The Gupanarigu women expressed great pride in the fact that they are now business women. While before, they were just making shea butter because that is what they could do, now, they have business sense. They have also developed a savings scheme for the members of their coop, to encourage each woman to save, and not spend all her earnings.

Leading Women!

Truly, truly, empowering a woman is empowering the community. There are 141 families in Bognayili, and 150 members of the cooperative. This means that, each family in the community is impacted by working with SheaMoisture. The women are breadwinners, and they make sure their kids are in school.

Shea Moisture Community Commerce Tamale
School in Bognayili
Shea Moisture Community Commerce Tamale
Joy <3

Most of the men are engaged in agriculture- growing potatoes, yams, but this isn’t as lucrative as selling Shea butter under the Community Commerce model. They are also happy that the women can provide at home.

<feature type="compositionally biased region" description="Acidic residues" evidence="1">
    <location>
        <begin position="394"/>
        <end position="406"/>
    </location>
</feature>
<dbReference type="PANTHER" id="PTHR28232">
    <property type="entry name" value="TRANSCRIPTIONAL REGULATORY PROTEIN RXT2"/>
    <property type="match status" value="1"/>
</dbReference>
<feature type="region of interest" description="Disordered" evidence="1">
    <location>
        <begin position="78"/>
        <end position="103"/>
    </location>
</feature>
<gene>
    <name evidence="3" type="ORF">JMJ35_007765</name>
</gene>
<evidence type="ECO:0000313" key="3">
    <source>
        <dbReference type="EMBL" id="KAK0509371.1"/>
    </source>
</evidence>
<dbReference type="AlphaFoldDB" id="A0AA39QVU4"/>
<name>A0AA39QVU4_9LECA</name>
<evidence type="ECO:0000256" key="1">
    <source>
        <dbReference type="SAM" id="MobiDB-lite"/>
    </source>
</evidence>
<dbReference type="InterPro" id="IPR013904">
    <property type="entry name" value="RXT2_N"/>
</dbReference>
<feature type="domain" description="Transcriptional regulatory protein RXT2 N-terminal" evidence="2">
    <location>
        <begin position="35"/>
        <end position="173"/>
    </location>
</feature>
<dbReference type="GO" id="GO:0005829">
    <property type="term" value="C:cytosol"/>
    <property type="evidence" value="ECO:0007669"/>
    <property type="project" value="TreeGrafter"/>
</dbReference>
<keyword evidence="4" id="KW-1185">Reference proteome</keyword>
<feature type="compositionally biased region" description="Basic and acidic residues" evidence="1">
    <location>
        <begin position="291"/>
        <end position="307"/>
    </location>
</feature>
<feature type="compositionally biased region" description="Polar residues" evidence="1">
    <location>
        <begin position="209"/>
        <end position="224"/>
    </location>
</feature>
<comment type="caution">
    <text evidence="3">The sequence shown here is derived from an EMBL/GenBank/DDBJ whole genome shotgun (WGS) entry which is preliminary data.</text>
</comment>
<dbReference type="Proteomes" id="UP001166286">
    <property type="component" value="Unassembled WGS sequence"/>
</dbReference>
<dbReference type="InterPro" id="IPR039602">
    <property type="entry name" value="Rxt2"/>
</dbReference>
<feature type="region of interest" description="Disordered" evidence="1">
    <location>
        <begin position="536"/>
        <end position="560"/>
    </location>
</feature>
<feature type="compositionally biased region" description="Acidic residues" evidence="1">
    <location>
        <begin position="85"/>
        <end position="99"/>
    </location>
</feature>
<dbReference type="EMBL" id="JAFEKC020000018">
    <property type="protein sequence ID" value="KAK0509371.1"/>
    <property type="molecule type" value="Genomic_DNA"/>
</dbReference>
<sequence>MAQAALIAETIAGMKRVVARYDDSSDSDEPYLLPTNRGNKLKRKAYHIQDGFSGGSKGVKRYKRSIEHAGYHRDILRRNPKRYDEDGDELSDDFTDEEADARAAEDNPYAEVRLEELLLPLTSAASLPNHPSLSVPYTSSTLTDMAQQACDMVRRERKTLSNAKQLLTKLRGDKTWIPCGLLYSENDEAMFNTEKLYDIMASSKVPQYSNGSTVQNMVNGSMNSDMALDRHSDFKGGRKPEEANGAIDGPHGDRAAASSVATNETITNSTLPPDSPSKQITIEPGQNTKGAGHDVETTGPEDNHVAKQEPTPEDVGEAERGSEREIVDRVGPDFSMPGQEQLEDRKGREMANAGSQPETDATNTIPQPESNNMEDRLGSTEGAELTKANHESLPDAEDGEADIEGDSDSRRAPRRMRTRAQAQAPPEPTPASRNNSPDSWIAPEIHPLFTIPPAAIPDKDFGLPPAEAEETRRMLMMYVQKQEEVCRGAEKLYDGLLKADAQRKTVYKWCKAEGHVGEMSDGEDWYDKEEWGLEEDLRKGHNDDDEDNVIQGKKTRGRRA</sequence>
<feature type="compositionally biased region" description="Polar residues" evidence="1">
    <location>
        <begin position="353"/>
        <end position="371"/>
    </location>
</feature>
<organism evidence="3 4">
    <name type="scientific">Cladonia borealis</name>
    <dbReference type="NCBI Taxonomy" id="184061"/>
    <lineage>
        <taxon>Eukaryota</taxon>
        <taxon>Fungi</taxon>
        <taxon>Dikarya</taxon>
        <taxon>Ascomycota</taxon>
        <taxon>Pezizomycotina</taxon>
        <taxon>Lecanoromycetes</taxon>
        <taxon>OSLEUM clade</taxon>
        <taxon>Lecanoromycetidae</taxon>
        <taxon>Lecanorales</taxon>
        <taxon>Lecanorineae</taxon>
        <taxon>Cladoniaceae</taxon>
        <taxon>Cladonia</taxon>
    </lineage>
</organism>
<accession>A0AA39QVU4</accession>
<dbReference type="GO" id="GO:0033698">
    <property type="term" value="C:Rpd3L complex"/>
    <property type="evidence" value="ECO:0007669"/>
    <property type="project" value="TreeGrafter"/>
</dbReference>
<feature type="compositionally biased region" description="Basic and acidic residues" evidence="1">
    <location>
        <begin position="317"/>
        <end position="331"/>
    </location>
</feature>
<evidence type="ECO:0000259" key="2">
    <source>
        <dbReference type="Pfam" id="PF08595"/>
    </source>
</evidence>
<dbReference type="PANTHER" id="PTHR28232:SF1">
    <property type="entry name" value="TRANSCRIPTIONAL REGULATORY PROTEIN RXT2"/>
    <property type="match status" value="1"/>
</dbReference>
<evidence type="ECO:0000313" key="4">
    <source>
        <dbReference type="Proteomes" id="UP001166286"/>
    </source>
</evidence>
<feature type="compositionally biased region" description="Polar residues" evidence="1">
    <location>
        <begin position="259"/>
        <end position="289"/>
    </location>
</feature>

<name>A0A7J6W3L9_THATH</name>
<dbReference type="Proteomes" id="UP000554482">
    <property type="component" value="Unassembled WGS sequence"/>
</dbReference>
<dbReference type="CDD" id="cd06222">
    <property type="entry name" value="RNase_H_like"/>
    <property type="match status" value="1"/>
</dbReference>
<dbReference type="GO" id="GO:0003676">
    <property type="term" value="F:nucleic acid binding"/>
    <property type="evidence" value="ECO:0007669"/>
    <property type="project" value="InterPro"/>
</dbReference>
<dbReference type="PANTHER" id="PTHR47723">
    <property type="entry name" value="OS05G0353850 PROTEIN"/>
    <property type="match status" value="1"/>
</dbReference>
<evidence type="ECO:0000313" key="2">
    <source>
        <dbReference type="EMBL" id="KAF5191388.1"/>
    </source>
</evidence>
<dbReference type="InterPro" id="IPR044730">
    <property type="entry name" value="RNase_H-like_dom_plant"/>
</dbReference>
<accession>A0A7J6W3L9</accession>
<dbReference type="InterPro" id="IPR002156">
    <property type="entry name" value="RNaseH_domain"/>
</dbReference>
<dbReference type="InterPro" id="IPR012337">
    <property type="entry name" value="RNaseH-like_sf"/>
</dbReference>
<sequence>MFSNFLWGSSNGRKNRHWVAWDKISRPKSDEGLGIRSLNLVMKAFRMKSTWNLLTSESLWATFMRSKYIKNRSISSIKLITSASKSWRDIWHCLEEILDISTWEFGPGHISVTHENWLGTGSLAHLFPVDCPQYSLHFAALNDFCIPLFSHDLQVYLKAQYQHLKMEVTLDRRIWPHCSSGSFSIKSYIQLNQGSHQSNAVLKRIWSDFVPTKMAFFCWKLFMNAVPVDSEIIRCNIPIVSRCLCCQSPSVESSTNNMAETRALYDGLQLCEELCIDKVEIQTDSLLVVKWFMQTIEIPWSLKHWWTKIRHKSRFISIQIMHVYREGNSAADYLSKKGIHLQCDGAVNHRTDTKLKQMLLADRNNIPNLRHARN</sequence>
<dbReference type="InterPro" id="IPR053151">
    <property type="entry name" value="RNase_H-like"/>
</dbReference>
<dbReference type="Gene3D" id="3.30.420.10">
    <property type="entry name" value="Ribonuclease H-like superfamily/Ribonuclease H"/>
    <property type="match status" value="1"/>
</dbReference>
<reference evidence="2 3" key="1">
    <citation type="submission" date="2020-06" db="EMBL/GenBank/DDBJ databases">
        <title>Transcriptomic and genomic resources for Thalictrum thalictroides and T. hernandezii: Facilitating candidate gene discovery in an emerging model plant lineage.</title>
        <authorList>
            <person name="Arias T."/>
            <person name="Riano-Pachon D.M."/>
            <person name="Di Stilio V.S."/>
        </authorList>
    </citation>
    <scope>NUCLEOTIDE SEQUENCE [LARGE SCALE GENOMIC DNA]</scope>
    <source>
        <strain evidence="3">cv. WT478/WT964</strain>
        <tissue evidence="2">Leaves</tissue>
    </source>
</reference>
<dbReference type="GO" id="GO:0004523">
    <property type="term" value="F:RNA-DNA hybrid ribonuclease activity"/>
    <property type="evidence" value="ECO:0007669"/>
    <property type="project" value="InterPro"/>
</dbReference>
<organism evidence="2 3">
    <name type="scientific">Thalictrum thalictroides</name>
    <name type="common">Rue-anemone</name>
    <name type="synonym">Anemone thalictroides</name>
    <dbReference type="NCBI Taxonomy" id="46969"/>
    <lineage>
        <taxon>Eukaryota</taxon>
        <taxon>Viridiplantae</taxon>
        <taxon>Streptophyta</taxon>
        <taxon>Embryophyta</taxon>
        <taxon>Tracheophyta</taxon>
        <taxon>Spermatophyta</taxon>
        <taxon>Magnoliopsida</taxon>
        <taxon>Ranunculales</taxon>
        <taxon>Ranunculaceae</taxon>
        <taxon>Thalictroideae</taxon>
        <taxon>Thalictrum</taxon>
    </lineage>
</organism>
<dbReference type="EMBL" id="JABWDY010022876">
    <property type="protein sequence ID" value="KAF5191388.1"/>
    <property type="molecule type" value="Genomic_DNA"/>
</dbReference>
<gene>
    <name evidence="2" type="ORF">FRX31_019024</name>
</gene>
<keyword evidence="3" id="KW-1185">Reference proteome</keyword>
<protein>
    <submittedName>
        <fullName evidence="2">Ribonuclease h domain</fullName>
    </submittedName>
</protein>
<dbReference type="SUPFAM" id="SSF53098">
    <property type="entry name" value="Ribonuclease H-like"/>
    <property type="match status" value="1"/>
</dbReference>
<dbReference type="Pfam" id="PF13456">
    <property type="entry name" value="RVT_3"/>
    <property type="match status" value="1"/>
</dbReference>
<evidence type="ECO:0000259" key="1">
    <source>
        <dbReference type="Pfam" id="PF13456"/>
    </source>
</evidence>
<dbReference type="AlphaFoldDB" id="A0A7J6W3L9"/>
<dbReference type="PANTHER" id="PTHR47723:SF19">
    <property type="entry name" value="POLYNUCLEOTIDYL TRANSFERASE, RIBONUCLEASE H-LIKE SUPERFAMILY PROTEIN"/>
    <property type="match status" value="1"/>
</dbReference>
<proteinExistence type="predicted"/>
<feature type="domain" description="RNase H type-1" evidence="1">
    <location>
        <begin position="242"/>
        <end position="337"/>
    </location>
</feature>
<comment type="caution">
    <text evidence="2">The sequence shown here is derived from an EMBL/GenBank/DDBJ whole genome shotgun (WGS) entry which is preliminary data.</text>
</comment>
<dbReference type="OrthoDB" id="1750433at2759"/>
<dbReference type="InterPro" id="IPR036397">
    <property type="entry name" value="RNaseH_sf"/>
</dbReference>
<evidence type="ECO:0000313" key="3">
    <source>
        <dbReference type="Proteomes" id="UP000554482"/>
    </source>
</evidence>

Still, There’s So Much More to Do!

There’s a lot of work to be done, of course. One company cannot be everything to a people, and is definitely no substitute for government.

I’m deeply inspired that SheaMoisture is out here, choosing to be driven by something more than dollars and cents.  I love that the brand is not just about providing us consumers with hair, skin and beauty products with cleaner, more natural ingredients (which is great), but that the women at the heart of the production process are also benefiting from it. It truly is “A better way to beautiful”.

I am usually overwhelmed by the thought of doing something that seems “little” in the grand scale of things, but this experience is a lesson to me that the little one chooses to do, is not little at all, and can go a very long way!